One embodiment is a method of making the anhydrous treprostinil form C by exposing the treprostinil monohydrate Form A and/or Form B to low humidity and/or vacuum at a temperature of less than 42° C. It is understood that the temperature must be less than 42° C., but sufficient to allow the monohydrate's water to evaporate under the applied atmospheric pressure.

The invention will now be described in reference to the following Examples. These examples are not to be regarded a limiting the scope of the present invention, but shall only serve in an illustrative manner.

EXAMPLES

Materials

Materials were used as-received and solvents were either HPLC grade or ACS grade, unless stated otherwise. The treprostinil starting material was received cold and stored under refrigerated conditions. The solid was generally allowed to warm to ambient temperature prior to use. Generated samples were generally stored at ambient temperature.

Preparation of Form A Monohydrate

Treprostinil (500 mg; 1.3 mmol) and 1,4-dioxane/water 1:1 v/v (3.0 mL) were charged to a glass vial. The mixture was agitated, generating homogeneous slurry. The slurry was left to rotate on a wheel at ambient temperature. After approximately 3 days, the slurry was transferred to filter paper in a laboratory fume hood to isolate the solid, spreading the resulting paste thin to aid in drying. Drying was continued on weigh paper, spreading the sample thin, gently breaking up and crushing the solid as it dried. The solid, which seemed dry, was gently crushed and transferred to a clean glass vial. The vial was covered with perforated aluminum foil and left in a laboratory fume hood for approximately 20 hours to complete drying of the solid. Weight loss during drying was approximately 0.9%. The white solid consisted of birefringent blades and needles. Solid recovery was 373 mg. Experimental yield was approximately 71%, accounting for 4.62% water in the solid.

TABLE 1
Observed Peaks for X-ray Powder Diffraction
Pattern of Treprostinil monohydrate Form A
°2θd space (Å)Intensity (%)
 5.17 ± 0.2017.108 ± 0.689 73
 5.88 ± 0.2015.021 ± 0.528 9
 7.61 ± 0.2011.624 ± 0.313 6
 8.07 ± 0.2010.952 ± 0.278 3
10.36 ± 0.208.537 ± 0.16891
11.62 ± 0.207.618 ± 0.13358
12.59 ± 0.207.034 ± 0.11338
13.15 ± 0.206.731 ± 0.10312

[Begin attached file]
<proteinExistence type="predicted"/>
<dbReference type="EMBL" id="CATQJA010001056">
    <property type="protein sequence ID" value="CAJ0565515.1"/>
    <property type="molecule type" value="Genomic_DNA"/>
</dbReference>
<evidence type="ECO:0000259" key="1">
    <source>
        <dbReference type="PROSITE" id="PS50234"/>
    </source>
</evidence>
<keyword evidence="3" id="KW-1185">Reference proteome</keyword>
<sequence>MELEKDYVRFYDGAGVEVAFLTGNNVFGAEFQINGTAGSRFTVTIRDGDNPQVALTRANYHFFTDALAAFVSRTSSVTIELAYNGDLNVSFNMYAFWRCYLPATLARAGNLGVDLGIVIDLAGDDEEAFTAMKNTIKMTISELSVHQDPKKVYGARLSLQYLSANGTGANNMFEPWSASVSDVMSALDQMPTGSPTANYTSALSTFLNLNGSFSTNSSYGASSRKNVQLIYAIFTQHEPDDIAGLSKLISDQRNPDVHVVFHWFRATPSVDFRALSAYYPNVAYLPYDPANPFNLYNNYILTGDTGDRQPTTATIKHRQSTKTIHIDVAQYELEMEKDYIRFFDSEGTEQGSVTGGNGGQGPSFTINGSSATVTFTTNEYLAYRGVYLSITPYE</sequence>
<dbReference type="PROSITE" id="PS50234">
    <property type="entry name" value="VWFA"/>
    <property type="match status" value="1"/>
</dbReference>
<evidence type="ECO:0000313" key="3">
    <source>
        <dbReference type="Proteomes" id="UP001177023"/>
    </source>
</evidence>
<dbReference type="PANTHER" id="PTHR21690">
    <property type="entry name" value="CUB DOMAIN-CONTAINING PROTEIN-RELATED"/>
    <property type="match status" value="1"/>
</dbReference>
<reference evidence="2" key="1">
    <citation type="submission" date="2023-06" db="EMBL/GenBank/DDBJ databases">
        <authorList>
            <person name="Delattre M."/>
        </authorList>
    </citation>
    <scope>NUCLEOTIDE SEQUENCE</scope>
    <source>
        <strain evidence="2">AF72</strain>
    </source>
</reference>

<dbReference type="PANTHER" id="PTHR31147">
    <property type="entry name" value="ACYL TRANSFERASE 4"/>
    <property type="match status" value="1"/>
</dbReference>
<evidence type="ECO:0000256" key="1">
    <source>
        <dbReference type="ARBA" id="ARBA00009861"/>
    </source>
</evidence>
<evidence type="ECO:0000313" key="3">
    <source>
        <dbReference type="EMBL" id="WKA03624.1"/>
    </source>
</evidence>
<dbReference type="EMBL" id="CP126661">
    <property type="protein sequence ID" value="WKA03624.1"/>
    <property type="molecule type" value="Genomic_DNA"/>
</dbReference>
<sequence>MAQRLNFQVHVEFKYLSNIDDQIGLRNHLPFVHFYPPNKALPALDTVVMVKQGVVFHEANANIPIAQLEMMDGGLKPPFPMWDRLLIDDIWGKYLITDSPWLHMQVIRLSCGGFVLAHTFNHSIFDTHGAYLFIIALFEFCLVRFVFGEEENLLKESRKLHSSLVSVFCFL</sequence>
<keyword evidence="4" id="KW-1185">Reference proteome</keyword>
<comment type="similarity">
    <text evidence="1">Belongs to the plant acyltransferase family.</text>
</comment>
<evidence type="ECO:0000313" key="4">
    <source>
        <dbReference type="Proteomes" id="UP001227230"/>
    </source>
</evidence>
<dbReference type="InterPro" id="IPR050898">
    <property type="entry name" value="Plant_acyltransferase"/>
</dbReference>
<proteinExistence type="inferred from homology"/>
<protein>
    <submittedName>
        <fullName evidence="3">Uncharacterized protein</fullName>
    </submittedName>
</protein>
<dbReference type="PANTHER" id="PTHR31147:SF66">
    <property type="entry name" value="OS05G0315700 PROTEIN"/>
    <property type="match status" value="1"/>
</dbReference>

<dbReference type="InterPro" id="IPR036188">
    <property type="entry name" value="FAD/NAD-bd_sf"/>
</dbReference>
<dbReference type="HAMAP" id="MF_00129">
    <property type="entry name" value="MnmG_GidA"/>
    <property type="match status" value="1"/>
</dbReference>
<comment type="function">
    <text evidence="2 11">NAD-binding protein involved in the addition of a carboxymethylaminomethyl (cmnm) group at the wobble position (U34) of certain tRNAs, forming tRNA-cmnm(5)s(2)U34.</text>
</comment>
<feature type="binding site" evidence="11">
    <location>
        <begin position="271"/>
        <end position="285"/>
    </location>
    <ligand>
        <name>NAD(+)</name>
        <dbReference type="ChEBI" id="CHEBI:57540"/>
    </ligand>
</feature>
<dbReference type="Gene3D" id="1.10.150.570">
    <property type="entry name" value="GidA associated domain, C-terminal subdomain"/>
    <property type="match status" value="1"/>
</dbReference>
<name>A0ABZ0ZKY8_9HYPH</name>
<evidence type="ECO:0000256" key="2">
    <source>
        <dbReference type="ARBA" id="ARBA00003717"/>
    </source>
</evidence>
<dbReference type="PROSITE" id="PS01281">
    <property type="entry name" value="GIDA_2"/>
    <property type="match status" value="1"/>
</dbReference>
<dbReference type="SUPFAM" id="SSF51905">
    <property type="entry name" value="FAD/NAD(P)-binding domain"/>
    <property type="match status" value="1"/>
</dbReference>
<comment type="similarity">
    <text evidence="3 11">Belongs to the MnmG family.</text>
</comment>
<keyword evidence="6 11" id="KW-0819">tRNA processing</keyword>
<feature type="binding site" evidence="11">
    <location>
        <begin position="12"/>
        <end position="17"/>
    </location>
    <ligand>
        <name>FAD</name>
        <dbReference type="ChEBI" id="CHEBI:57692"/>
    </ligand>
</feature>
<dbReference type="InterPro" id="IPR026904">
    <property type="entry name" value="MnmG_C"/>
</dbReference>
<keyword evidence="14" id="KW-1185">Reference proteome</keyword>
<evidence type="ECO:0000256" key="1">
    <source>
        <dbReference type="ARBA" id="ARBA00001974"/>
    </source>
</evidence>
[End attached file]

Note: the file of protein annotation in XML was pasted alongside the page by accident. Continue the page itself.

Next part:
15.24 ± 0.205.813 ± 0.07712
15.56 ± 0.205.695 ± 0.0746
16.18 ± 0.205.479 ± 0.06836
17.73 ± 0.205.002 ± 0.0572
18.17 ± 0.204.883 ± 0.05420
18.77 ± 0.204.728 ± 0.0507
19.00 ± 0.204.670 ± 0.0491
19.95 ± 0.204.450 ± 0.04562
20.12 ± 0.204.413 ± 0.04440
20.81 ± 0.204.269 ± 0.0414
21.34 ± 0.204.163 ± 0.03945
21.59 ± 0.204.116 ± 0.03874
21.71 ± 0.204.094 ± 0.038100
22.70 ± 0.203.918 ± 0.03451
23.06 ± 0.203.856 ± 0.03332
23.82 ± 0.203.736 ± 0.03116
24.37 ± 0.203.653 ± 0.0302
24.63 ± 0.203.614 ± 0.02918
24.82 ± 0.203.588 ± 0.02927
25.49 ± 0.203.495 ± 0.0272
26.09 ± 0.203.416 ± 0.02621
26.49 ± 0.203.365 ± 0.0252
26.87 ± 0.203.318 ± 0.0241
27.14 ± 0.203.286 ± 0.0241
27.48 ± 0.203.246 ± 0.0232
27.68 ± 0.203.223 ± 0.0233
28.29 ± 0.203.154 ± 0.02213
28.63 ± 0.203.118 ± 0.0215
28.88 ± 0.203.092 ± 0.0213

TABLE 2
Characterization of Treprostinil monohydrate Form A Monohydrate
AnalysisResult
single crystal X-rayForm A structure monohydrate
XRPDForm A indexed
DSCendo 63° C., 49° C. onset
endo 78° C.
endo 119° C.
endo 126° C.
TGA59° C. onset 4.4 wt % loss to 100° C.
hot stage26.6° C.; started heating 10° C./min
microscopy54.8° C.; image suggests liquid present
62.2° C.; loss of birefringence
82.3° C.; completely lost birefringence
121.5° C.; appeared to be crystallizing
126.6° C.; liquefaction
147.8° C.; started cooling
29.4° C.; no crystallization
IRspectrum acquired
Ramanspectrum acquired
1H-NMRconsistent with structure trace dioxane
XRPDForm A
DVS0.7% weight gain 5 to 95% RH
0.6% weight loss 95 to 5% RH
XRPDForm A
TG-IRTG: 4.2 wt % loss to 97° C.
(25-97° C.)IR: volatile identified as water
Post-TG-IR XRPDmesophase
XRPDForm A
KF4.62% water
13C-NMRspectrum acquired

Single-Crystal Analysis of Form A

The crystals were prepared via elevated temperature (˜80° C.) slurry of treprostinil in 1,4-dioxane/water (˜1:2.5 v/v) overnight. Crystals were isolated from this sample in Paratone-N oil for single crystal X-ray submission.

A colorless needle of C23H36O6 [C23H34O5, H2O] having approximate dimensions of 0.20×0.08×0.06 mm, was mounted on a fiber in random orientation. Preliminary examination and data collection were performed with Cu Kα, radiation (λ=1.54184 Å) on a Rigaku Rapid II diffractometer equipped with confocal optics. Refinements were performed using SHELX97 Sheldrick, G. M. Acta Cryst., 2008, A64, 112.